1. Margie was the first one to come to my mind too. And I appreciate you bringing Joseph Lallo over here to us at WITS so more people could enjoy his wisdom. 🙂

      p.s. You were already brave!

  3. My first mentor was my grandpa. He loved to tell little stories that often seemed to be made up on the spot for my benefit. For instance there was the story of Penny, a little girl who wouldn't eat enough and had to keep a penny in her pocket to keep from blowing away in the wind. At the time I had a minimal appetite and I think he was worried about me.

    He also recited many a poem, and told stories about growing up on a large farm in County Cork, Ireland. I was inspired to write poems and stories from his examples and enthusiasm, even though some of those stories were rather anti-social, looking back. LOL

    One had to do with stealing something and the person missing the items overhearing about it in the audible dreaming state of the thief.

    Grandpa's moral of the story was, "If he hadn't told all in his sleep, he'd never been caught." He was attempting to encourage me not to talk in my sleep.

    Wonderful article, Jenny! It brought to mind a loving man from my past.

  4. I had the pleasure of asking J.M. Ney-Grimm if she would be my cover mentor for my first book (I liked hers, and knew she created them), and she was kind enough to agree to critique and answer questions.

    She was wonderfully helpful AND had exacting standards - it opened my eyes to the details, and I will always be grateful for our interactions over the course of the summer of 2015 - and we'll always be friends now. I have all those lovely emails, too.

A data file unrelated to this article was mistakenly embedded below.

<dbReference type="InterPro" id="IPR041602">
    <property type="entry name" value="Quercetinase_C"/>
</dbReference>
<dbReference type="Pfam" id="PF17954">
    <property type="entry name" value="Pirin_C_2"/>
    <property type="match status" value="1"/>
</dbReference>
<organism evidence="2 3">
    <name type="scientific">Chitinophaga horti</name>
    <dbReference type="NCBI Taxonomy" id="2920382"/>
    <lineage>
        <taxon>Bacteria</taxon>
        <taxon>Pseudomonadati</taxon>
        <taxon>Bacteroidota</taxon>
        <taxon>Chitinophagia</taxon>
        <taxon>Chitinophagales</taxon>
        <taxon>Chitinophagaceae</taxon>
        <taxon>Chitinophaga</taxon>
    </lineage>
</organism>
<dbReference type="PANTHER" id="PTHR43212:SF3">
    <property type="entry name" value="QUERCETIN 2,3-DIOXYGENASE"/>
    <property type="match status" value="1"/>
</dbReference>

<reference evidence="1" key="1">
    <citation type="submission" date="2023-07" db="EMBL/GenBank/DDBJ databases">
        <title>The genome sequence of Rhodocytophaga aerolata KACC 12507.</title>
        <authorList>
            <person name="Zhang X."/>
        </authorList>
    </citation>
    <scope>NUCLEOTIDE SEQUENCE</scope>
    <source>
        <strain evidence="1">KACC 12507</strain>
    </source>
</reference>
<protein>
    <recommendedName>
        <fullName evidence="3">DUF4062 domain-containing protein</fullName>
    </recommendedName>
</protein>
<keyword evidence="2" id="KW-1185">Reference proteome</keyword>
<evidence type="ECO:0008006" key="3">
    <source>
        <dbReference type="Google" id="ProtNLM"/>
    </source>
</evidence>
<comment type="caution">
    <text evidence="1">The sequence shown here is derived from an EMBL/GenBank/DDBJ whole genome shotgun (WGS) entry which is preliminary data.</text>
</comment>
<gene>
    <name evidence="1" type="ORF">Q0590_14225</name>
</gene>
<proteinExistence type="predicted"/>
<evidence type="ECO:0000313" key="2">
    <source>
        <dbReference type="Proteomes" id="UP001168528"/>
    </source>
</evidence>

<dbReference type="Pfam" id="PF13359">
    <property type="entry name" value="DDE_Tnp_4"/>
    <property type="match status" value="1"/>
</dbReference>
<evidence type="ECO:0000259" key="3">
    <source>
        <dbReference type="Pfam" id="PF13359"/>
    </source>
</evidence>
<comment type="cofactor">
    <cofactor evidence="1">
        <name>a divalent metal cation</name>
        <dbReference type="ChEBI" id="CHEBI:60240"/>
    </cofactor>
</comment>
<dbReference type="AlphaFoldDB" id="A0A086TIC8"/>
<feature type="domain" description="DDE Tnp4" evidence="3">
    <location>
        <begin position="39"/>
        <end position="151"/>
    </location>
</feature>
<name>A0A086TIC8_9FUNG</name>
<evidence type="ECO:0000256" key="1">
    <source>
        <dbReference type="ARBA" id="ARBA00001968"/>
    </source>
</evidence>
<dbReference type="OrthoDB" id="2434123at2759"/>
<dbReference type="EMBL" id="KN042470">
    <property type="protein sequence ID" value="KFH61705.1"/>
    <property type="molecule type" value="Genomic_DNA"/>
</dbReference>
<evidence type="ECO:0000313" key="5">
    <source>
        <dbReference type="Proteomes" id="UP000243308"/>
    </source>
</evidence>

When she said all the remaining details were not improvable, and she would have stopped, I did, too.

    She saved me both time and worry.

    1. That's fantastic, Alicia! I'm so happy for you that she took that kind of time with you. I have so many many people who have opened doors for me or offered me advice that I needed at the time. And it does always save lots of time and an untold amount of worry.

  5. Love this, Jenny! And I could also put my mentors in categories, such as:

    Novelists—from Jane Austen to J.K. Rowling, and so many others—who made me love stories and want to write my own.

    Authors writing for authors, sharing their advice in books, blogs, workshops, webinars, and more. (WITS falls in this category!)

    Coaches, such as Margie Lawson, Angela Ackerman, and others who helped me learn and develop my craft.

    Critique Partners, who mentored my actual writing.

    Agents, editors, and marketing pros who address what sells.

    As you can see, naming all the folks who fit into those categories would take a long time! Happily, we do get to thank many of our mentors in person, in our books' acknowledgments, or just by becoming writers who carry on the tradition of good storytelling and mentoring others.

    1. I love that you have different categories!! The more I watched how you grouped them, the more of my own mentors popped into my head. This is great. 🙂

  6. In the mentor department I have a few, that alas are no longer with us. I like Kurt Vonnegut for is great as writer, but just as great with philosophy for writers. He has the ability to teach through his writings. Among the living are Janice Hardy. She'll show what's wrong, but she'll have you correct the problem(s). C.S. Lakin has a blog I enjoy reading, and I look to her writing to learn how to correct a mistake. She might go so far as to show you how to approach the same issue from a different angle. But by far the most important is Kathy Steinmann. She'll show you the basics, and will show how to properly format your story. She is my go-to person for writing difficulties.

    1. I agree with all those, although Kathy Steinmann is new to me - I'll go check her out! Thank you. And I was just talking to someone today about the amazingness of Kurt Vonnegut. 🙂